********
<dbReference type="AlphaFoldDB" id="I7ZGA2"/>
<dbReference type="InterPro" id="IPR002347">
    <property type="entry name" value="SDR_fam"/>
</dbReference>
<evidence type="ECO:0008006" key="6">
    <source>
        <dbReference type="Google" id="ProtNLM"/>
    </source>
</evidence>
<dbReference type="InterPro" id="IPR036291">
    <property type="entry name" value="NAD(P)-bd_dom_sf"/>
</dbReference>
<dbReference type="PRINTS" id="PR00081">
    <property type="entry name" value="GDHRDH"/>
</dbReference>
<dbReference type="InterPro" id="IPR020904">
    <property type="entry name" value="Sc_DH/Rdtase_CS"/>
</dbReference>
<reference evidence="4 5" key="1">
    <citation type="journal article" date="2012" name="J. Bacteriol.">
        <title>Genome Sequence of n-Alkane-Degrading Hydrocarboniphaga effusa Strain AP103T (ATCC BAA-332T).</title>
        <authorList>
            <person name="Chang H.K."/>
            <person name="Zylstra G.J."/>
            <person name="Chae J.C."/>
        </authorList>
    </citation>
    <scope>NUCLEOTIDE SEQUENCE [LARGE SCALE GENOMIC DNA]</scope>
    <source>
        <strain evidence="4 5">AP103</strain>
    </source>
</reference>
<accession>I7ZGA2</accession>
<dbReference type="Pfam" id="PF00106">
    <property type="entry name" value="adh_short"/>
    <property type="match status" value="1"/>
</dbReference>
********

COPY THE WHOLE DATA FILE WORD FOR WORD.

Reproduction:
<dbReference type="AlphaFoldDB" id="I7ZGA2"/>
<dbReference type="InterPro" id="IPR002347">
    <property type="entry name" value="SDR_fam"/>
</dbReference>
<evidence type="ECO:0008006" key="6">
    <source>
        <dbReference type="Google" id="ProtNLM"/>
    </source>
</evidence>
<dbReference type="InterPro" id="IPR036291">
    <property type="entry name" value="NAD(P)-bd_dom_sf"/>
</dbReference>
<dbReference type="PRINTS" id="PR00081">
    <property type="entry name" value="GDHRDH"/>
</dbReference>
<dbReference type="InterPro" id="IPR020904">
    <property type="entry name" value="Sc_DH/Rdtase_CS"/>
</dbReference>
<reference evidence="4 5" key="1">
    <citation type="journal article" date="2012" name="J. Bacteriol.">
        <title>Genome Sequence of n-Alkane-Degrading Hydrocarboniphaga effusa Strain AP103T (ATCC BAA-332T).</title>
        <authorList>
            <person name="Chang H.K."/>
            <person name="Zylstra G.J."/>
            <person name="Chae J.C."/>
        </authorList>
    </citation>
    <scope>NUCLEOTIDE SEQUENCE [LARGE SCALE GENOMIC DNA]</scope>
    <source>
        <strain evidence="4 5">AP103</strain>
    </source>
</reference>
<accession>I7ZGA2</accession>
<dbReference type="Pfam" id="PF00106">
    <property type="entry name" value="adh_short"/>
    <property type="match status" value="1"/>
</dbReference>